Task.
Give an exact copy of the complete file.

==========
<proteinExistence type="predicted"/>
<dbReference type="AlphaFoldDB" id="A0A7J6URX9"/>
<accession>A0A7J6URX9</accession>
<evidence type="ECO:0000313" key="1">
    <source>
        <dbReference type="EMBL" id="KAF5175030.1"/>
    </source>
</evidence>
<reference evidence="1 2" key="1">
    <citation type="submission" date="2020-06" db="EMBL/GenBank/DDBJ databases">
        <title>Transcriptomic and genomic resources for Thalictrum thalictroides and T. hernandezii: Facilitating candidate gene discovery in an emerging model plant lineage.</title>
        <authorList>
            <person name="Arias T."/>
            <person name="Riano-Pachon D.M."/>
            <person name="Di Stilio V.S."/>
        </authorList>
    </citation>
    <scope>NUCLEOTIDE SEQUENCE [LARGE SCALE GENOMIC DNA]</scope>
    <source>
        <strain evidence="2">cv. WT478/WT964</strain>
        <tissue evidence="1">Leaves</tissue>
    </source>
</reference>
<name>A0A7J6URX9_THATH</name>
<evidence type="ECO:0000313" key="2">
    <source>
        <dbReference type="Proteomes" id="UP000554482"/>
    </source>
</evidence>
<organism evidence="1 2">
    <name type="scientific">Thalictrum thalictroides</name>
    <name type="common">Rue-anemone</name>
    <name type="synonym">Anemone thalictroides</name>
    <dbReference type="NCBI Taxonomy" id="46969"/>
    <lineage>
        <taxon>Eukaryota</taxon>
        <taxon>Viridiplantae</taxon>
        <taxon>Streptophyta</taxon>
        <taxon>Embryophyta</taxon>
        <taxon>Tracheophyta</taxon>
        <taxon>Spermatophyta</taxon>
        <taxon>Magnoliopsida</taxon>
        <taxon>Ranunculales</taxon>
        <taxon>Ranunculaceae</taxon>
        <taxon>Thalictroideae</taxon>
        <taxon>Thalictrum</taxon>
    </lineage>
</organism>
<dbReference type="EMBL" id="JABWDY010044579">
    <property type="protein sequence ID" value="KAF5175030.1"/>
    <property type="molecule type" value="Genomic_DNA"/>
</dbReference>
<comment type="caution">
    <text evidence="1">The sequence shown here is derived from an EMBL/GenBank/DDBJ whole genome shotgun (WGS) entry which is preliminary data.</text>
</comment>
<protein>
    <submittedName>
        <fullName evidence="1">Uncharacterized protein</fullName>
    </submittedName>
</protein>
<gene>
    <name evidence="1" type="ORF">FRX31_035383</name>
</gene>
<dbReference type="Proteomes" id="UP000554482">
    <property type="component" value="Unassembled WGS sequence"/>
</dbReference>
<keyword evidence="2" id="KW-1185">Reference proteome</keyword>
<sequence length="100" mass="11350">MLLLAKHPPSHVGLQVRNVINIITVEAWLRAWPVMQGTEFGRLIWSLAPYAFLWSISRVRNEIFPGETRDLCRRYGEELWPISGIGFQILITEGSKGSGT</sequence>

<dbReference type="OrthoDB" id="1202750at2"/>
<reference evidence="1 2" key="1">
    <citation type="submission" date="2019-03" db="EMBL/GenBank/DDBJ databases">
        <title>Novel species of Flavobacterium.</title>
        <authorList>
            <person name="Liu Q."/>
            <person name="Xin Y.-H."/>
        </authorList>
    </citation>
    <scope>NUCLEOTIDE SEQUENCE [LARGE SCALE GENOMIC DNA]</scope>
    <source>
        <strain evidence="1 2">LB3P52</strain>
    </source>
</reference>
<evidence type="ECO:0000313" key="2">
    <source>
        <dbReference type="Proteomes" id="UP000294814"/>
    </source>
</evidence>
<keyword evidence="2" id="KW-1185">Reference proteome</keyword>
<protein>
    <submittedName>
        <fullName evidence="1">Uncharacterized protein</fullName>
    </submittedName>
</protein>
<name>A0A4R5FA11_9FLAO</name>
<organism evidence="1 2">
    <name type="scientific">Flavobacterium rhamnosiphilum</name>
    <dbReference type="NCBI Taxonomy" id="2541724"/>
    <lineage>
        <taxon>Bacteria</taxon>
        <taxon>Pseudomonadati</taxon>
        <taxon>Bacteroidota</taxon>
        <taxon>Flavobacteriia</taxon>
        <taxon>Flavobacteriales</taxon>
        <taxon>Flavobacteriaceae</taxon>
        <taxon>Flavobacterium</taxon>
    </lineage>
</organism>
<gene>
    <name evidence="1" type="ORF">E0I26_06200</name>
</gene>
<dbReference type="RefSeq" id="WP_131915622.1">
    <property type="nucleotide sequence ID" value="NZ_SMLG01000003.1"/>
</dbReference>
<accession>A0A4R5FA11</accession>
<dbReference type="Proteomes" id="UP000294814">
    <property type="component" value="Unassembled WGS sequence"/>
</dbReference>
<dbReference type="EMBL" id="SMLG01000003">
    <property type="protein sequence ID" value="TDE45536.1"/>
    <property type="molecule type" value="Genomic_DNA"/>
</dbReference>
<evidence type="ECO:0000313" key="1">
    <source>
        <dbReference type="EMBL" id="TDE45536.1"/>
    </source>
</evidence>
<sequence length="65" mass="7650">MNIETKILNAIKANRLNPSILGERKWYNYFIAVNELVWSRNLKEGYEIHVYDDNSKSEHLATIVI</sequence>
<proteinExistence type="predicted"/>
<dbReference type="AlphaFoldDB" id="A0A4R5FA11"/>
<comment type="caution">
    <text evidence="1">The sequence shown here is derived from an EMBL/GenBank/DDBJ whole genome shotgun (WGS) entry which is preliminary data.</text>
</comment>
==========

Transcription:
<proteinExistence type="predicted"/>
<dbReference type="AlphaFoldDB" id="A0A7J6URX9"/>
<accession>A0A7J6URX9</accession>
<evidence type="ECO:0000313" key="1">
    <source>
        <dbReference type="EMBL" id="KAF5175030.1"/>
    </source>
</evidence>
<reference evidence="1 2" key="1">
    <citation type="submission" date="2020-06" db="EMBL/GenBank/DDBJ databases">
        <title>Transcriptomic and genomic resources for Thalictrum thalictroides and T. hernandezii: Facilitating candidate gene discovery in an emerging model plant lineage.</title>
        <authorList>
            <person name="Arias T."/>
            <person name="Riano-Pachon D.M."/>
            <person name="Di Stilio V.S."/>
        </authorList>
    </citation>
    <scope>NUCLEOTIDE SEQUENCE [LARGE SCALE GENOMIC DNA]</scope>
    <source>
        <strain evidence="2">cv. WT478/WT964</strain>
        <tissue evidence="1">Leaves</tissue>
    </source>
</reference>
<name>A0A7J6URX9_THATH</name>
<evidence type="ECO:0000313" key="2">
    <source>
        <dbReference type="Proteomes" id="UP000554482"/>
    </source>
</evidence>
<organism evidence="1 2">
    <name type="scientific">Thalictrum thalictroides</name>
    <name type="common">Rue-anemone</name>
    <name type="synonym">Anemone thalictroides</name>
    <dbReference type="NCBI Taxonomy" id="46969"/>
    <lineage>
        <taxon>Eukaryota</taxon>
        <taxon>Viridiplantae</taxon>
        <taxon>Streptophyta</taxon>
        <taxon>Embryophyta</taxon>
        <taxon>Tracheophyta</taxon>
        <taxon>Spermatophyta</taxon>
        <taxon>Magnoliopsida</taxon>
        <taxon>Ranunculales</taxon>
        <taxon>Ranunculaceae</taxon>
        <taxon>Thalictroideae</taxon>
        <taxon>Thalictrum</taxon>
    </lineage>
</organism>
<dbReference type="EMBL" id="JABWDY010044579">
    <property type="protein sequence ID" value="KAF5175030.1"/>
    <property type="molecule type" value="Genomic_DNA"/>
</dbReference>
<comment type="caution">
    <text evidence="1">The sequence shown here is derived from an EMBL/GenBank/DDBJ whole genome shotgun (WGS) entry which is preliminary data.</text>
</comment>
<protein>
    <submittedName>
        <fullName evidence="1">Uncharacterized protein</fullName>
    </submittedName>
</protein>
<gene>
    <name evidence="1" type="ORF">FRX31_035383</name>
</gene>
<dbReference type="Proteomes" id="UP000554482">
    <property type="component" value="Unassembled WGS sequence"/>
</dbReference>
<keyword evidence="2" id="KW-1185">Reference proteome</keyword>
<sequence length="100" mass="11350">MLLLAKHPPSHVGLQVRNVINIITVEAWLRAWPVMQGTEFGRLIWSLAPYAFLWSISRVRNEIFPGETRDLCRRYGEELWPISGIGFQILITEGSKGSGT</sequence>

<dbReference type="OrthoDB" id="1202750at2"/>
<reference evidence="1 2" key="1">
    <citation type="submission" date="2019-03" db="EMBL/GenBank/DDBJ databases">
        <title>Novel species of Flavobacterium.</title>
        <authorList>
            <person name="Liu Q."/>
            <person name="Xin Y.-H."/>
        </authorList>
    </citation>
    <scope>NUCLEOTIDE SEQUENCE [LARGE SCALE GENOMIC DNA]</scope>
    <source>
        <strain evidence="1 2">LB3P52</strain>
    </source>
</reference>
<evidence type="ECO:0000313" key="2">
    <source>
        <dbReference type="Proteomes" id="UP000294814"/>
    </source>
</evidence>
<keyword evidence="2" id="KW-1185">Reference proteome</keyword>
<protein>
    <submittedName>
        <fullName evidence="1">Uncharacterized protein</fullName>
    </submittedName>
</protein>
<name>A0A4R5FA11_9FLAO</name>
<organism evidence="1 2">
    <name type="scientific">Flavobacterium rhamnosiphilum</name>
    <dbReference type="NCBI Taxonomy" id="2541724"/>
    <lineage>
        <taxon>Bacteria</taxon>
        <taxon>Pseudomonadati</taxon>
        <taxon>Bacteroidota</taxon>
        <taxon>Flavobacteriia</taxon>
        <taxon>Flavobacteriales</taxon>
        <taxon>Flavobacteriaceae</taxon>
        <taxon>Flavobacterium</taxon>
    </lineage>
</organism>
<gene>
    <name evidence="1" type="ORF">E0I26_06200</name>
</gene>
<dbReference type="RefSeq" id="WP_131915622.1">
    <property type="nucleotide sequence ID" value="NZ_SMLG01000003.1"/>
</dbReference>
<accession>A0A4R5FA11</accession>
<dbReference type="Proteomes" id="UP000294814">
    <property type="component" value="Unassembled WGS sequence"/>
</dbReference>
<dbReference type="EMBL" id="SMLG01000003">
    <property type="protein sequence ID" value="TDE45536.1"/>
    <property type="molecule type" value="Genomic_DNA"/>
</dbReference>
<evidence type="ECO:0000313" key="1">
    <source>
        <dbReference type="EMBL" id="TDE45536.1"/>
    </source>
</evidence>
<sequence length="65" mass="7650">MNIETKILNAIKANRLNPSILGERKWYNYFIAVNELVWSRNLKEGYEIHVYDDNSKSEHLATIVI</sequence>
<proteinExistence type="predicted"/>
<dbReference type="AlphaFoldDB" id="A0A4R5FA11"/>
<comment type="caution">
    <text evidence="1">The sequence shown here is derived from an EMBL/GenBank/DDBJ whole genome shotgun (WGS) entry which is preliminary data.</text>
</comment>